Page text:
sábado, 23 de abril de 2011

Clap, clap, clap

“If Java had true garbage collection, most programs would delete themselves upon execution.”

(Robert Sewell)

jueves, 21 de abril de 2011

Escribir codigo que, simplemente funcione

No hay mucho para explicar o agregar: 
> can you try following change ? it will push gart to 0x80000000
> diff --git a/arch/x86/kernel/aperture_64.c b/arch/x86/kernel/aperture_64.c
> index 86d1ad4..3b6a9d5 100644
> --- a/arch/x86/kernel/aperture_64.c
> +++ b/arch/x86/kernel/aperture_64.c
> @@ -83,7 +83,7 @@ static u32 __init allocate_aperture(void)
>         * so don't use 512M below as gart iommu, leave the space for kernel
>         * code for safe
>         */
> -       addr = memblock_find_in_range(0, 1ULL<<32, aper_size, 512ULL<<20);
> +       addr = memblock_find_in_range(0, 1ULL<<32, aper_size, 512ULL<<21);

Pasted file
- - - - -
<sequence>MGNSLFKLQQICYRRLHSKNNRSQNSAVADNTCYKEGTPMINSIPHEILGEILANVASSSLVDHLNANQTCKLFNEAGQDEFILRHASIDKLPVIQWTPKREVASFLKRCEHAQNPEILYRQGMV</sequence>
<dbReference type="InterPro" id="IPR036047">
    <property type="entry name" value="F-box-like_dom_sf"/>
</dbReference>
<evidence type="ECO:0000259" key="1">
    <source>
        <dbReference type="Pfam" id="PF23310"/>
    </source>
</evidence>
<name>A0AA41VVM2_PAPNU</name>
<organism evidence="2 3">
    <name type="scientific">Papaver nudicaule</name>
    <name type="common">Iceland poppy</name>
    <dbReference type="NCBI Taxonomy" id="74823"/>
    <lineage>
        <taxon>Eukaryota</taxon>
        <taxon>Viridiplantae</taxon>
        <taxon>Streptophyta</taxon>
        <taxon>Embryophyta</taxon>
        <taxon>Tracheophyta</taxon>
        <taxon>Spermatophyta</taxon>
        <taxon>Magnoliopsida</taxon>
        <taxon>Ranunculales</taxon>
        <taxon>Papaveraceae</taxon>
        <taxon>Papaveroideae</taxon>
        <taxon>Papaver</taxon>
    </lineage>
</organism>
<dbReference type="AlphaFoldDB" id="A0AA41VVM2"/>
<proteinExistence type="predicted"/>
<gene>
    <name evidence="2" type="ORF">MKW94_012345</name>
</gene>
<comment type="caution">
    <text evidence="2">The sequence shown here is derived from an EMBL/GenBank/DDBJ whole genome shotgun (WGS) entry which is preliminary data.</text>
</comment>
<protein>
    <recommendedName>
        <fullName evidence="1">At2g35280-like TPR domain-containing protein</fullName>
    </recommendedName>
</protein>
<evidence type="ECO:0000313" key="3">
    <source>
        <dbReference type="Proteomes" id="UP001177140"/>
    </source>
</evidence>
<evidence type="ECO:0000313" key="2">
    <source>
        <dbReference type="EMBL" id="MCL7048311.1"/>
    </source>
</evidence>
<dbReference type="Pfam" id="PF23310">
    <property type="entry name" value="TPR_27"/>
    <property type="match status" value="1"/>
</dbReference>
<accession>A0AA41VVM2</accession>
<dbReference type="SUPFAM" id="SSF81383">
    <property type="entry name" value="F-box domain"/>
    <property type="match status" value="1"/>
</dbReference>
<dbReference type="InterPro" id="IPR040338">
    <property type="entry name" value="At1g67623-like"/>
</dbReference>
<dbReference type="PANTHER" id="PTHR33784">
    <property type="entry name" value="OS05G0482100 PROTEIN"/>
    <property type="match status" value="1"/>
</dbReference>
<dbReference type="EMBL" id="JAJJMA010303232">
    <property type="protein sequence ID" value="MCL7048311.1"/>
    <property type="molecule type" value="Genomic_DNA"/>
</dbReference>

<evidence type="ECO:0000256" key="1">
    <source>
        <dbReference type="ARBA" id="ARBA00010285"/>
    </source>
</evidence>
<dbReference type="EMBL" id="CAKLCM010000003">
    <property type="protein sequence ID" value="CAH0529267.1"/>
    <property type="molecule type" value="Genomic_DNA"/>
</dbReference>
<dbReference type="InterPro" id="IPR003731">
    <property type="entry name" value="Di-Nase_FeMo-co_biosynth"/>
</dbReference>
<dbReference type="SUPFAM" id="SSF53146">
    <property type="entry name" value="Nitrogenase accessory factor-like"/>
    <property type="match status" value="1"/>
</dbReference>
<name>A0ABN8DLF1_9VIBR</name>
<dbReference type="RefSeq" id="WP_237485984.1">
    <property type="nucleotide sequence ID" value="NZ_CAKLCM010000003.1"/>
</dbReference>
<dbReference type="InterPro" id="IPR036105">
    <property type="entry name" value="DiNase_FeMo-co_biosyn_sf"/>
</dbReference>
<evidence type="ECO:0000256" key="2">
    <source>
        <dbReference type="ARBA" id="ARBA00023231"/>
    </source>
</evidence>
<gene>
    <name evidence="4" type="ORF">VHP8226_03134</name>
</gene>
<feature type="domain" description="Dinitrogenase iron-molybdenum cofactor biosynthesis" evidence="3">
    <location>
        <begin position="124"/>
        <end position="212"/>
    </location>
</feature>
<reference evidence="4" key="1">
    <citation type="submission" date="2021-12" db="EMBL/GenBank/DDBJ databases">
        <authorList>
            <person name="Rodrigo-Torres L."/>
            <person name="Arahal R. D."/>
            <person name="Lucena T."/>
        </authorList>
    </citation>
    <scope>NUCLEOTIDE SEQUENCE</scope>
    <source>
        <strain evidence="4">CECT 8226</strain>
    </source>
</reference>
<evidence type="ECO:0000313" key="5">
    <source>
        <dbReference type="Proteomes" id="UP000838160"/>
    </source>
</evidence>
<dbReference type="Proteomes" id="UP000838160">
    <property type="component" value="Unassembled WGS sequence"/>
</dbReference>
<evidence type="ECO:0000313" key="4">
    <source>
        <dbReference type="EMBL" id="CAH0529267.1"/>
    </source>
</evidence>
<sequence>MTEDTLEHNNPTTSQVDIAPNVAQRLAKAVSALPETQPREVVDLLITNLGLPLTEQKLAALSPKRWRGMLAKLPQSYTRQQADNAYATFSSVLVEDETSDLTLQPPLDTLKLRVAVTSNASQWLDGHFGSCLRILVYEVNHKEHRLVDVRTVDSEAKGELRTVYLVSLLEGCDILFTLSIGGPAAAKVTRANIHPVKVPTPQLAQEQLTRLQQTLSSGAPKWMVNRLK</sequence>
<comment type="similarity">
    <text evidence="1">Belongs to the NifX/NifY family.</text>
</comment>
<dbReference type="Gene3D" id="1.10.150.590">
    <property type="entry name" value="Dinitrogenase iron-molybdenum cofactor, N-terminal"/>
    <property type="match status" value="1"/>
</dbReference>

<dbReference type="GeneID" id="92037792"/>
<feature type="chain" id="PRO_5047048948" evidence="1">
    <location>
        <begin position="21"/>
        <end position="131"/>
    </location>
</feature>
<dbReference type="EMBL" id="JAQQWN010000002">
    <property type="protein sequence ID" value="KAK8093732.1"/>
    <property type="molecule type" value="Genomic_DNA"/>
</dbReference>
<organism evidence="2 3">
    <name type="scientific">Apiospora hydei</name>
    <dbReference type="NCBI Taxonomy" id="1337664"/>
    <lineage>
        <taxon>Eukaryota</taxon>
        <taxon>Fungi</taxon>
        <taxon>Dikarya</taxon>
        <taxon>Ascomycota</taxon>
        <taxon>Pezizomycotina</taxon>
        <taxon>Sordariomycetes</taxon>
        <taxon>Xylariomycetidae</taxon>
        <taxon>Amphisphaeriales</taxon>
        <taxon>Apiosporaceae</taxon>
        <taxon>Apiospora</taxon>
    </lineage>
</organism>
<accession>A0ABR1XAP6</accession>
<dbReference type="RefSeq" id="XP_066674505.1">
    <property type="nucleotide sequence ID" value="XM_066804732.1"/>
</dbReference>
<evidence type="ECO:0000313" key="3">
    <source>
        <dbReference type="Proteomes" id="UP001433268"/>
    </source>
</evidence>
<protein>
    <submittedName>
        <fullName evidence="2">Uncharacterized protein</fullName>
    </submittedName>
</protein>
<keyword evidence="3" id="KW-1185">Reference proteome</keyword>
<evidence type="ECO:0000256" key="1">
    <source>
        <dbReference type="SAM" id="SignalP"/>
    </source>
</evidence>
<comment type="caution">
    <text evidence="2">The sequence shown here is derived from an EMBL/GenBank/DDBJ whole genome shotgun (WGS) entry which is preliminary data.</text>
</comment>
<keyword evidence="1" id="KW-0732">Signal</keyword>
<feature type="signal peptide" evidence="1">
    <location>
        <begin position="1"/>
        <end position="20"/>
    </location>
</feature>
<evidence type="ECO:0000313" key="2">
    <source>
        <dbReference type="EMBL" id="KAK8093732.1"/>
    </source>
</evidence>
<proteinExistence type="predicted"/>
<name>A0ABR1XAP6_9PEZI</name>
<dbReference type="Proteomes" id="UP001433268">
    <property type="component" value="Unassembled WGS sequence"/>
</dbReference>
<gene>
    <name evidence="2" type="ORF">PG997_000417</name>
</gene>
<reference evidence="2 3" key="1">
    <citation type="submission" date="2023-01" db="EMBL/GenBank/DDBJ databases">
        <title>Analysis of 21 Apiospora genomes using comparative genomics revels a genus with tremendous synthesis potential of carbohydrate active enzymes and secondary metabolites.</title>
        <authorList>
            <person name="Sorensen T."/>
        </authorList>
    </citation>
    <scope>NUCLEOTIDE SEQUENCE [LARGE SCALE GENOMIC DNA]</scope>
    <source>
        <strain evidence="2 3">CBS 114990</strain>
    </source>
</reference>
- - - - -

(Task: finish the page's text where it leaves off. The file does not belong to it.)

What are all the magic numbers, and why would 0x80000000 be special?

Why don't we write code that just works?

Or absent a "just works" set of patches, why don't we revert to code
that has years of testing?

This kind of "I broke things, so now I will jiggle things randomly
until they unbreak" is not acceptable.

Either explain why that fixes a real BUG (and why the magic constants
need to be what they are), or just revert the patch that caused the
problem, and go back to the allocation patters that have years of

Guys, we've had this discussion before, in PCI allocation. We don't do
this. We tried switching the PCI region allocations to top-down, and
IT WAS A FAILURE. We reverted it to what we had years of testing with.

Don't just make random changes. There really are only two acceptable
models of development: "think and analyze" or "years and years of
testing on thousands of machines". Those two really do work.